(By The Muse)
“When you know your story inside and out, it’s much easier to apply examples to just about any interview question. So, spend the most time before the interview not rehearsing questions, but reflecting on your career chronology to date. Think about what you’re most proud of, what you struggled with, what you learned from the struggles, where you developed management skills, how you got to be so good at problem solving, and so on. When you’re confident with the specifics of your story, you’ll have a much easier time drawing from your experiences and articulating your worth, no matter what you’re asked.“
Shortly after graduating from college, I landed an interview for a media relations position with a major nonprofit organization. I was so excited and worked like mad to be beyond prepared for the event.
It didn’t matter to me that this job was located 70 miles from my home. It didn’t matter that it paid next to nothing. I had to have this job.
When the day of the interview arrived, I’d studied a gazillion possible interview questions. I’d practiced them in front of the mirror, studying my gestures and inflections closely. I’d cornered my sister and forced her to grill me over and over again.
I was so ready, it’s not even funny. What could possibly go wrong, right?
How about everything? Everything went wrong at that interview. I couldn’t focus on nor appreciate the conversation, because I was hell-bent on remembering my lines. They’d ask a question, I’d blurt out my canned response (with a well-practiced brow raise, of course). They’d ask another, I’d search my brain for the “right” answer and methodically volley something back.
No one actually met Jenny Foss the Human that day; they met her awkward alter ego, Jenny Foss the Robot.
Jenny Foss the Robot did not get that job, nor should she have. (Companies don’t hire robots; they buy them.)
Certainly, I was distraught afterward and cursed the interviewers for not realizing how much I could bring to the organization. (Duh, we all do that.) But when I really got quiet with myself, I realized how and why I’d bombed it:
I’d practiced way too much, and I came across as completely phony.
Learn from me here, people. You’ve got to find a balance between showing up like the kid whose dog ate her homework and rolling in R2-D2 style. It’s just as bad (or worse) to over-rehearse than it is to fly entirely by the seat of your pants.
You want to get it right? Consider instead these tips as you prepare for the next big interview.
Study Common Interview Questions, Then Consider How Your Experience Fits In
You’ll certainly benefit from Googling “common behavioral-based interview questions” and then thinking about how your experience fits in to these oft-asked questions. Just don’t write out the entire answer; instead, jot down a few notes or bullet points and keep them on hand for the interview itself. You’ll ensure you cover the bases—without reading from a script.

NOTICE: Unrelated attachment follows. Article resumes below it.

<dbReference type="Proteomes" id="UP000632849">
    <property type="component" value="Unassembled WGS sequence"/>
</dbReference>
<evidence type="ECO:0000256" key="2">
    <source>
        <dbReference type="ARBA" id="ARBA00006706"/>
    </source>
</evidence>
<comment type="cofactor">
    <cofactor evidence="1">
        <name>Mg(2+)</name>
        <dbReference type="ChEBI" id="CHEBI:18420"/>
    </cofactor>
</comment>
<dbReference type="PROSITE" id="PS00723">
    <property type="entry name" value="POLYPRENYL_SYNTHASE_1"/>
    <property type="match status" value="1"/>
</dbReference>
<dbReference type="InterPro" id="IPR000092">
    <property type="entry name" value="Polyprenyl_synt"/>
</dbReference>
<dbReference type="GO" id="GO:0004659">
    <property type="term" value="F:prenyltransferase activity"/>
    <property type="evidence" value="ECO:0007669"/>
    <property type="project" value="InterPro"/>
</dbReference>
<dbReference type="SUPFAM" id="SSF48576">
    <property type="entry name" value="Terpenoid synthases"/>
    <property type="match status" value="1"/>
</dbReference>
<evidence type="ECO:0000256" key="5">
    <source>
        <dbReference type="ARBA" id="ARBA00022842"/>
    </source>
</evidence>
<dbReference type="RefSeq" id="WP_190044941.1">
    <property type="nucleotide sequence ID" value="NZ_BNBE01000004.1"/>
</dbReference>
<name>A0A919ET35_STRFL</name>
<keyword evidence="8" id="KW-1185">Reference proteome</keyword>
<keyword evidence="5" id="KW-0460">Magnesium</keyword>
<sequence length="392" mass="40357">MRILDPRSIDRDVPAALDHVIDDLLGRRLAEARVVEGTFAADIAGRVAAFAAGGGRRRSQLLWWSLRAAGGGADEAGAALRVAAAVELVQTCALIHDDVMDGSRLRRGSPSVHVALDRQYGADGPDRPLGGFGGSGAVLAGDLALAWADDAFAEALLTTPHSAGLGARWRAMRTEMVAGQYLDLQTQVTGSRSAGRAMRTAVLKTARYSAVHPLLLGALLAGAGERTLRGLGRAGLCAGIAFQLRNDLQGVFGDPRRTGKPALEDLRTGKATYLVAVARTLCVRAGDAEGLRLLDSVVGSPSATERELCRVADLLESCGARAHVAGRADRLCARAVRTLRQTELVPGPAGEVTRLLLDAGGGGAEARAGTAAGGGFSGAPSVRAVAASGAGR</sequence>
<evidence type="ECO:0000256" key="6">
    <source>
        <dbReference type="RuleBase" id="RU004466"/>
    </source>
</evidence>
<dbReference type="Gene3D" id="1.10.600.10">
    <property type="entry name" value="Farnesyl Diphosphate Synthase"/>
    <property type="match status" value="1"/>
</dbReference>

Know Your Own Story Well, So You Can Insert Examples Into the Questions
When you know your story inside and out, it’s much easier to apply examples to just about any interview question. So, spend the most time before the interview not rehearsing questions, but reflecting on your career chronology to date. Think about what you’re most proud of, what you struggled with, what you learned from the struggles, where you developed management skills, how you got to be so good at problem solving, and so on. When you’re confident with the specifics of your story, you’ll have a much easier time drawing from your experiences and articulating your worth, no matter what you’re asked.
Studies show that the highest rated interviewees are those who seem positive, interested, and engaged (P-I-E) in the conversation. But it’s hard to pull off this trifecta when you’re obsessing over what question might be coming next and then scrambling to recall how you’re supposed to answer it. Focus more on being a thoughtful participant in the conversation than on trying to predict what’s coming next and how you’re going to respond. In other words, act just like you would if you were meeting anyone else for the first time.
Consider the 3 Things They’re Hiring On
Many people mistakenly think, “If I can show them that I know what I’m talking about, they’ll hire me.” Yes, of course, you have to demonstrate in the interview that you can do the job. But that’s only one of the three main things your interviewer is looking for: He or she also needs to feel that you’re likable and that you’ll fit in around the place. Focus less on regurgitating perfectly crafted answers, and more on demonstrating aptitude while being both likable and “like them.” Relax. Laugh. Roll with what’s happening and let a bit of your personality shine through. It’s just as important as showcasing your skills.
This way, they’ll know for certain that you’re a human, not a robot.
“Opinion pieces of this sort published on RISE Networks are those of the original authors and do not in anyway represent the thoughts, beliefs and ideas of RISE Networks.”
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